Mating allows a male molly to fertilize the eggs in a female molly. But that doesn’t mean all the eggs will hatch into fry. Some eggs are not viable. They will maintain their round shape and yellow color because of factors like stress and low calcium levels.[5]

The female molly will either abort them or expel them along with the healthy fry when it gives birth. You can either discard these eggs or wait for the tank’s inhabitants to eat them.

Can Male Mollies Get Pregnant?

Gender matters because male mollies cannot get pregnant. Only the female mollies enjoy this privilege. Female mollies have dull colors, at least in comparison to their male counterparts.[6] If all your fish are equally vibrant, look for the gonopodium. 

This anal fin is more prominent in male mollies, and it looks like a tube. Female mollies have an anal fin as well, but it is triangular. Male mollies are more aggressive than females. They tend to chase the females around. You rarely see the reverse.

At What Age Can Mollies Get Pregnant?

Age is just as important as gender. Like humans, mollies cannot breed until they reach sexual maturity. The exact age that mollies must attain before they can reproduce will vary depending on gender.

It can take male fish 12 months to attain sexual maturity. On the other hand, females can start reproducing at half the age of the male fish. If your females are six months old, they can begin breeding.[7]

If you are not sure about the age of your mollies, try following their behavior. Molly fish that reach sexual maturity will start showing mating signs. You’ll see the males chasing the females, and in rare cases, vice versa.

Also, the gravid spot, located near the anal fin of the female molly, will become more prominent. The presence of a gravid spot doesn’t necessarily mean that the fish is pregnant. But it does mean that the fish is a female and ready to mate.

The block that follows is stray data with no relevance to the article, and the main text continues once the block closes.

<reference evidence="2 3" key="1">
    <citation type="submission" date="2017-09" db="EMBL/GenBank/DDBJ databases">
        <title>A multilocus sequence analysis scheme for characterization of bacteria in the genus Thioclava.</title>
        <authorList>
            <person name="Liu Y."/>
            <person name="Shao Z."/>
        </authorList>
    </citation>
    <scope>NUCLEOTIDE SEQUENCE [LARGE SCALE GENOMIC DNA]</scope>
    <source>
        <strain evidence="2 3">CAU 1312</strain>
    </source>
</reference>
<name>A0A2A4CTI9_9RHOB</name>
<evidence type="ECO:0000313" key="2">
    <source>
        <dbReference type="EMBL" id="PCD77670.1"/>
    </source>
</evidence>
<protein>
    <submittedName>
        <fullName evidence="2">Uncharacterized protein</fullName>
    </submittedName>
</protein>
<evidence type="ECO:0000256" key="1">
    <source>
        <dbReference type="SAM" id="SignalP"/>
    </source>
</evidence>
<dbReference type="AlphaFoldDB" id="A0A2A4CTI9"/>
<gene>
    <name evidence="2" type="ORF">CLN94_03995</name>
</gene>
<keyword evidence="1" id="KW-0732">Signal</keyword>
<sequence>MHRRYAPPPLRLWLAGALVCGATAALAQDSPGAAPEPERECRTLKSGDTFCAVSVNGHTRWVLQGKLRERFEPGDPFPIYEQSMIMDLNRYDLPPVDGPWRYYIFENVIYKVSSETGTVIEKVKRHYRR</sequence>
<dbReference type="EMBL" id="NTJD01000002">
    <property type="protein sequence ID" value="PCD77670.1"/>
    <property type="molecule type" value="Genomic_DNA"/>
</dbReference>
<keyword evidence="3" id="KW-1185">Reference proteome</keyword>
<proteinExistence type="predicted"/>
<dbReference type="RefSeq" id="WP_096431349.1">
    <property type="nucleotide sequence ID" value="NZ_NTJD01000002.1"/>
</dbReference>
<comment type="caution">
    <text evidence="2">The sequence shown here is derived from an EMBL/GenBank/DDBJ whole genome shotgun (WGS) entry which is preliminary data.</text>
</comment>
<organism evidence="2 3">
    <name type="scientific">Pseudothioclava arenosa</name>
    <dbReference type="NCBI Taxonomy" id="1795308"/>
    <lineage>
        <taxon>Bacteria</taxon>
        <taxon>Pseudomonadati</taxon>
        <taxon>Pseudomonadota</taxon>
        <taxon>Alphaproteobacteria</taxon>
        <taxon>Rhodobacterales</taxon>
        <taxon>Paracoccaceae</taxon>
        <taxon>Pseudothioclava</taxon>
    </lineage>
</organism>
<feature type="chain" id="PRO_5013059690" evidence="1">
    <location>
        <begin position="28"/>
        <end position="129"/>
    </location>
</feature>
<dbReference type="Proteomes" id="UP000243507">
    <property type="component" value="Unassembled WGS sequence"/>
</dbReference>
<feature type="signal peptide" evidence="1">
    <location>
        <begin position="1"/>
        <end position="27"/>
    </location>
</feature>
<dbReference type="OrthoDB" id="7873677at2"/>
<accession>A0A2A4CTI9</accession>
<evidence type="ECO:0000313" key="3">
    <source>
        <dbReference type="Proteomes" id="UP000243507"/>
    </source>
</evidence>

Can Aquarium Conditions Prevent Mollies Pregnancy?

The conditions of a breeding tank are vital. The wrong conditions can prevent mollies from mating. And if they’ve started copulating, unsuitable conditions may prevent the female fish from conceiving.

When mollies refuse to breed, aquarists quickly blame the issue on sterility among the fish. They may also blame the age. It doesn’t always occur to them to consider the conditions. 

Even if the female molly falls pregnant, it can refuse to give birth because the conditions in the tank are not right.

These are the ideal water conditions for pregnant molly fish:

  • Temperature: 77-80 degrees F (25-27 degrees C) 
  • pH: 6.7 and 8.5 
  • Hardness: 20-30 KH 
  • Ammonia & Nitrites: 0 ppm 
  • Nitrates: <20 ppm

To measure the nitrates, nitrites, ammonia, and pH, I personally use the API Water Test Kit (link to Amazon). Within five minutes, you’ll know if something is wrong with your water. This kit also lasts for about eight hundred measures, making it highly cost-effective.

I also suggest adding as many plants and decorations as the aquarium can accommodate. Some mollies require privacy to breed. Also, hiding spots will prevent your mollies from eating their babies.

Pay attention to the hardware, including the heater, air pumps, filters, and lighting. A malfunctioning heater can cause instabilities in the temperature. 

You have to worry about oxygen deficiencies with an ineffective filter because the filter will permit the water to stagnate, which is the last thing you want. To oxygenate my tank, I got the Hygger Aquarium Air Stone Kit (link to Amazon). It is incredibly efficient and quiet.

You have to create a conducive environment in the tank if you want your mollies to breed successfully. The work isn’t done simply because the female molly is pregnant. You can’t celebrate until the female gives birth to healthy fry.


Female molly fish get pregnant using their gonopodium and the sperm that is stored in their fallopian tubes. After the sperm fertilizes the eggs, your molly fish will remain pregnant for 50 to 70 days. Then, she will give birth to living fry.

To ensure this process takes place, you have to match your tank with the right temperature, pH, oxygen, and hardness. I also suggest that you introduce hiding places so that the parents don’t eat their babies. An aquarium divider will also work.

Also, make sure that you test the water for toxins, including nitrates, nitrites, and ammonia. All three should be kept around 0 ppm. If you identified higher levels, make sure you replace the water more frequently.